My computer sometimes needs a restart. The programs are behaving strangely, and my commands no longer produce desired outcomes. A restart helps to restore proper functionality to my PC. And maybe the road back to full ministry can be a chance to restart as well. After years of ministry and routine it’s possible to have lost sight of foundational aspects of worship. Are we still all about God? Are still seeking his glory? Is this still a ministry for the church? Have lesser aspects taken precedence? Maybe the music and performance have become the focus. We were chasing the right format to reach the most people. We got entangled in disputes over side- issues. A restart is a chance to reaffirm the foundations of our ministry. This will restore proper functionality, sort out our heart and mind, and place us again without compromise under the Word of God. “Give thanks to the LORD, for he is good, for his steadfast love endures forever.” (Ps 136:1). To praise the character and acts of God has been the expressed mission King David gave his temple musicians. Restart. That means to refocus on this mission. Which songs, which sounds, and which forms will lead your church back into the praises of our God?
Unfortunately, this has happened to me one too many times. I composed a text document on my PC and then, by accident or mere stupidity, I lose part of it or even all. Happily, my computer is smarter than me and there is often a back-up file somewhere that helps me to restore what was lost. Restoration “heals” what has been damaged or broken by mistakes or problems. Could this be the very task for us church musicians after a year such as the one we just experienced? Music can heal, comfort, remind, reorient. In our pews there are hurting, shaken, and damaged people. They desperately need restoration. The road back includes this tremendous responsibility. Recently Rick Warren said in an interview, “The COVID crisis bring us a tsunami of grief and soul-pain.” Maybe he is right. This time might have cost as more than we can yet see. It is good to give thanks to the LORD, to sing praises to your name, O Most High” (Ps 92,1). Praise is good. Praise is healthy. It focuses the mind to where help truly comes from. The Most High. Restoration. That is our task, our chance, yes, our responsibility. It starts in our own hearts. We ourselves must be whole first, and then we sing towards the restoration of the people in our church.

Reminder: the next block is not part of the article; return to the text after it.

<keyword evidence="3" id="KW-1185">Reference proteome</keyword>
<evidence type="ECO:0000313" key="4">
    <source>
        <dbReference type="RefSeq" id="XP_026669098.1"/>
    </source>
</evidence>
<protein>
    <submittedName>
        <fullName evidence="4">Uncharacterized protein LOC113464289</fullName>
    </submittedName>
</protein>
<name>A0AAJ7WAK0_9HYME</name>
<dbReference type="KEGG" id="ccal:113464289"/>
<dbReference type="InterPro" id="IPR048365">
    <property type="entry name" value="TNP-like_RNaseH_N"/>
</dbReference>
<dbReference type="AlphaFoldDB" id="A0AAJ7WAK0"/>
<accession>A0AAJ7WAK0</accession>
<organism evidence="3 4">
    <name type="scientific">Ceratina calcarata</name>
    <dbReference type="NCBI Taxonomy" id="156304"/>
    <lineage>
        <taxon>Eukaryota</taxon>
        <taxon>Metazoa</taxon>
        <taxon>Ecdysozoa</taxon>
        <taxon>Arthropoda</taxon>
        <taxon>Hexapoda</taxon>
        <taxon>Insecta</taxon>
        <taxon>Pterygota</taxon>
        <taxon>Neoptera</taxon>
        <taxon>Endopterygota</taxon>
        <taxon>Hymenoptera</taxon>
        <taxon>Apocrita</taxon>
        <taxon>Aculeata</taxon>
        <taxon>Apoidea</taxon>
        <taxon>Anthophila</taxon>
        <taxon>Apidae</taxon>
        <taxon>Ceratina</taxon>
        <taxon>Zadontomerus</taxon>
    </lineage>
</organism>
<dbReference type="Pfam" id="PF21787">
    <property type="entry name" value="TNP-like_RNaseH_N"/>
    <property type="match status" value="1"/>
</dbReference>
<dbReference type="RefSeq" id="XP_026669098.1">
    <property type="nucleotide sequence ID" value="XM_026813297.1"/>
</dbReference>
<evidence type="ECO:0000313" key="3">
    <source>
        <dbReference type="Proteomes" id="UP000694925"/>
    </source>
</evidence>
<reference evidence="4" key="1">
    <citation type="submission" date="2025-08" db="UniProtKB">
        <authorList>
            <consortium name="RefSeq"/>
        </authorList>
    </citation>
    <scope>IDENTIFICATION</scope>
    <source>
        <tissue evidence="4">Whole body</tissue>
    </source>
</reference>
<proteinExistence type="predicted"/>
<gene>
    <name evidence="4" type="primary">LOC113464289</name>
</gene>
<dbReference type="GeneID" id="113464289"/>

There is no need to explain the meaning of reunification to a German citizen. Many were eyewitnesses to the miraculous non-violent reunification of East and West Germany in 1990. Reunification brings back together what belongs together. World politics and war had separated a people, families, and friends into isolated factions. But all that changed over 30 years ago. A new and united nation was born. The circumstances of the past months inevitably distanced us from each other. Families could not support their dying loved ones. Sickly and elderly people where isolated for safety reasons. Many had to endure the painful experience of a silenced worship. The road back is a path back to community, back to moments of reunited praise and worship. But reunification is more than just to continue what has been done before the crisis. Something new must be the result. We just can’t afford to waste this unique opportunity. Now the hearts of our fellow believers are open. They had lost something when corporate worship stopped. It is on us to explain what that was. But do we have a biblical answer? Can we teach our congregations? Oh, I pray, that we can! It is time to get ready to lead our churches into a new, reunited fellowship with God and with each other. “Bless the LORD, all his hosts, his ministers, who do his will! Bless the LORD, all his works, in all places of his dominion. Bless the LORD, O my soul!” (Ps 103:21-22). This our address to our people; the invitation to praise! But we must understand ourselves first what these words mean, and how praise leads to deeper fellowship.
Let’s pray together that the road back is a restart for our ministry, a ministry that restores broken hearts and reunites the church in a deeper a fellowship than ever before.